Review by Alex Pirela – Adult Service Assistant


Muckers

 

 

 

 

Muckers by Sandra Neil Wallace

If you liked the movie “Remember the Titans” this book is an absolute must read! If you aren’t interested in football or sports in general this story may compel you to give the Muckers a chance. Sandra Neil Wallace takes the reader deep into the 1950’s to the once mighty mining town of Hatley, Arizona only to show waning hope and inevitable failure. The town itself has been sentenced to life in one year. That’s where the Hatley High Muckers football team intervenes with Red at quarterback and Cruz at wide out. On and off the field these Muckers fight for every inch and in both arenas, like the muck itself, things aren’t always pretty; Red’s family was torn apart by war and much more and Cruz deals with agitating discrimination as the race relations of the Southwest run hot. With one season left the smallest team in the state digs in and fights for their town. Wallace’s focus on life off the field breathes more life into the game of football and those who play it. After finishing the book and reading the author’s note describing her commitment to the true story, I give this book a Read it! Rating of 7.5 for its honesty and insight into an inspiringly real story that would have otherwise been forgotten. Muckers is recommended for ages 12 and up.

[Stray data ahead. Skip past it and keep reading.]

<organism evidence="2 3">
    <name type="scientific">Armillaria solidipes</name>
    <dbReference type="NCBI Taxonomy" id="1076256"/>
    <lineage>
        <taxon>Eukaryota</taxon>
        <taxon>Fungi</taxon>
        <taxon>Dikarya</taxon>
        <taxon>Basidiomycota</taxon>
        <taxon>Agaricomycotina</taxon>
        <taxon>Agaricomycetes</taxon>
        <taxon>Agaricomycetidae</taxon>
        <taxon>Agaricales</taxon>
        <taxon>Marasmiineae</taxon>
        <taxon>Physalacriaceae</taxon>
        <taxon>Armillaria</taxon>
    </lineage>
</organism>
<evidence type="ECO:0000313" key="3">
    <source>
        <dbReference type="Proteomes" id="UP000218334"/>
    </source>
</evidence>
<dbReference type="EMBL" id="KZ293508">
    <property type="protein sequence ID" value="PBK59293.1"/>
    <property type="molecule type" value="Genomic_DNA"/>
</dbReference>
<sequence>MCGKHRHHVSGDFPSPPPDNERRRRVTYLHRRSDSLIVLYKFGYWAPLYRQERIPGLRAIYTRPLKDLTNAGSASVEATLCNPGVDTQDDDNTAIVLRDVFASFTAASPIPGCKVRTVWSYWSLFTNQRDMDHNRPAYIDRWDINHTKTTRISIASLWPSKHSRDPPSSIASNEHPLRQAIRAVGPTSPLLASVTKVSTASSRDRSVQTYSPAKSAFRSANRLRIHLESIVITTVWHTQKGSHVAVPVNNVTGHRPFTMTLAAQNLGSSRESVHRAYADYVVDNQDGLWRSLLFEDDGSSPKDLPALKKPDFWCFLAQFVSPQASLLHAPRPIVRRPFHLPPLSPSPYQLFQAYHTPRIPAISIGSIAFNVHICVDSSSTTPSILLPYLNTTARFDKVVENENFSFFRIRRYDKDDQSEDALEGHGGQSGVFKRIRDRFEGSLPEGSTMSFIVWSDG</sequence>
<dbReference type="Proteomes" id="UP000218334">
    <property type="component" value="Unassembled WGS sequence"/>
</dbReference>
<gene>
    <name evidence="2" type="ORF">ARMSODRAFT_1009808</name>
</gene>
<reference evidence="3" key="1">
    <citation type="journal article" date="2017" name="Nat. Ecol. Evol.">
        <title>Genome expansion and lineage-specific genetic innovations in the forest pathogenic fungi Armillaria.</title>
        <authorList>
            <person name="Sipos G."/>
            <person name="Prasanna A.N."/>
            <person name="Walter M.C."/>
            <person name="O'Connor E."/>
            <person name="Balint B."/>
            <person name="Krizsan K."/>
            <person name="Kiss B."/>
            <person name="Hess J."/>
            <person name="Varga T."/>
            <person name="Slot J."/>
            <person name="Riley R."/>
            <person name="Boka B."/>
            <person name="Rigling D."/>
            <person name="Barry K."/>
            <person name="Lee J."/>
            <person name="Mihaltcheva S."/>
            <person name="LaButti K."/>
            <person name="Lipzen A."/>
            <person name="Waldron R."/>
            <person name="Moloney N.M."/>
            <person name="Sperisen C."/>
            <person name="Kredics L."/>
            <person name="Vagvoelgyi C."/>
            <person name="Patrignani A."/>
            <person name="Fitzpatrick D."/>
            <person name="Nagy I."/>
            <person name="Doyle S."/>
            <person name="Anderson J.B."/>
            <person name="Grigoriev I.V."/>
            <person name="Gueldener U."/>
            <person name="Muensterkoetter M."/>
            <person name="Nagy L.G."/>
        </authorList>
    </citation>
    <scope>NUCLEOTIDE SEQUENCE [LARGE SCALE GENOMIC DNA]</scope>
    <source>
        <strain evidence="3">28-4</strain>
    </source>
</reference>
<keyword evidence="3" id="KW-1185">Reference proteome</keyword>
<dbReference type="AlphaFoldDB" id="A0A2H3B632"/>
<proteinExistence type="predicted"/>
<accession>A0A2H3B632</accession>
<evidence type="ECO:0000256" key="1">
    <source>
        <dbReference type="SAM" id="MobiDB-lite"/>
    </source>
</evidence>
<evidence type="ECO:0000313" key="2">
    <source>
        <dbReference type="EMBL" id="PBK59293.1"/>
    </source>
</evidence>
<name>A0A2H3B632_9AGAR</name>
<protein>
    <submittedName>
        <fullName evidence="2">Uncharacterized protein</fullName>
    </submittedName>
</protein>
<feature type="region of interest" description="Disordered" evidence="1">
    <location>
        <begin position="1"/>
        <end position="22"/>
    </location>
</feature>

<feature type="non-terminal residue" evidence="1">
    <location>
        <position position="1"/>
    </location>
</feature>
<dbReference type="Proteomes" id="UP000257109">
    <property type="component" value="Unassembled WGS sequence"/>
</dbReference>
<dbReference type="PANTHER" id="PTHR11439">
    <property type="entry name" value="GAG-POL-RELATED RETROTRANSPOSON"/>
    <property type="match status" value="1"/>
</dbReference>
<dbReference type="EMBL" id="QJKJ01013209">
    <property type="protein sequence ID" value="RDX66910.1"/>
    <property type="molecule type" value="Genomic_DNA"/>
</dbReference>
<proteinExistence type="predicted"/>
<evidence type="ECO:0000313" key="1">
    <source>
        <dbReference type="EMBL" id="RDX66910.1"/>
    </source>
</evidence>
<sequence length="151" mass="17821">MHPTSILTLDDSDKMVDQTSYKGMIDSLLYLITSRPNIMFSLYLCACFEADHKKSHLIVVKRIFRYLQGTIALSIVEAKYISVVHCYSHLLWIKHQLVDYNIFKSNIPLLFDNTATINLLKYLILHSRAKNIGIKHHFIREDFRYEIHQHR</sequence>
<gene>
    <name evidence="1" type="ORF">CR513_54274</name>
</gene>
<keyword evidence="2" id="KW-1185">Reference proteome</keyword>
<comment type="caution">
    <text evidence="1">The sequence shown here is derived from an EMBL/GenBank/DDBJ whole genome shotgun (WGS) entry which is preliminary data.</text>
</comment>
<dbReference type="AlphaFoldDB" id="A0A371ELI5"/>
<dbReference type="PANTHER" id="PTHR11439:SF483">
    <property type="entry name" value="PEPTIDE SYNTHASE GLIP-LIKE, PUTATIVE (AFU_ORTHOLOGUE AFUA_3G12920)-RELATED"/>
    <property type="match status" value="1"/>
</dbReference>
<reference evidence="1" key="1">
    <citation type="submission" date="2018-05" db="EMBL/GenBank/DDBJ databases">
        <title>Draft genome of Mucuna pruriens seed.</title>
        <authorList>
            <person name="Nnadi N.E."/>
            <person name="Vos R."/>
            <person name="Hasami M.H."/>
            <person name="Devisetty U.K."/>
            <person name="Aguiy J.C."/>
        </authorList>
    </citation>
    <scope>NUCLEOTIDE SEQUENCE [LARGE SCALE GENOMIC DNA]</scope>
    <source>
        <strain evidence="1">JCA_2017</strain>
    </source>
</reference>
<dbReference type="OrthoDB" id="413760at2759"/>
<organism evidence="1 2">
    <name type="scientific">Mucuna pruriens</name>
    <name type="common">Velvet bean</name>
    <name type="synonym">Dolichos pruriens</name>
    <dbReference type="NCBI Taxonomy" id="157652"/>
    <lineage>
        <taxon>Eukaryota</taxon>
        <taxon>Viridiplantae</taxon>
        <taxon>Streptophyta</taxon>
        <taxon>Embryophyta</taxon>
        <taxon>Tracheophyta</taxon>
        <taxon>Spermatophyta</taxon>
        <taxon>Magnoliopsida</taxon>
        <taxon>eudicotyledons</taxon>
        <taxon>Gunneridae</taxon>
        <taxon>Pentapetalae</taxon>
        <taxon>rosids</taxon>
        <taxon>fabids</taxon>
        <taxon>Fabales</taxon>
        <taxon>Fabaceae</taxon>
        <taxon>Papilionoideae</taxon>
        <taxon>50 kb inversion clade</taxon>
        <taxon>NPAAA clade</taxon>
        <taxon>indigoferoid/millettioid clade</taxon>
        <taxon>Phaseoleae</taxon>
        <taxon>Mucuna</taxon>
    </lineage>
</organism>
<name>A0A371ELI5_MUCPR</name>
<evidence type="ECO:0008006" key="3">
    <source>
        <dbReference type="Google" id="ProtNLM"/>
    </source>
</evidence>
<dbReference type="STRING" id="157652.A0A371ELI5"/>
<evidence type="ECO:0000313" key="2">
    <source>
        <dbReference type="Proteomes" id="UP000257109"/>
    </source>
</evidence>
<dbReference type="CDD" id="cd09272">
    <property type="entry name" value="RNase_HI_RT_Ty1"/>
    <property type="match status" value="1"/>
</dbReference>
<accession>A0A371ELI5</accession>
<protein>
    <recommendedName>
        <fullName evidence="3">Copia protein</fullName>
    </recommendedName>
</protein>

Review by Alex Pirela – Adult Service Assistant


Through the woods 2

 


Through the Woods: Stories by Emily Carroll

Spooky, spooky, spooky. These stories are succinct in length and thorough in fright. The woods have always been a place people tend to avoid after sunset and in these five stories, Carroll reminds us of why. Each story is surprisingly captivating and many of them leave the reader in charge of the ending. The events that take place within the stories themselves, Carroll makes sure to vividly depict and share the horror she must have experienced thinking the images up herself.  I give the book a Read It! Rating of 8 for its quick creep, its lingering effect and the timing of the review taking place in October. Through the Woods is recommended to teens grades seven through twelve.

Review by Alex Pirela – Adult Service Assistant

 

 

 

silence of our friends

 

 

 

 

The Silence of Our Friends by Mark Long, Jim Demonakos and Nate Powell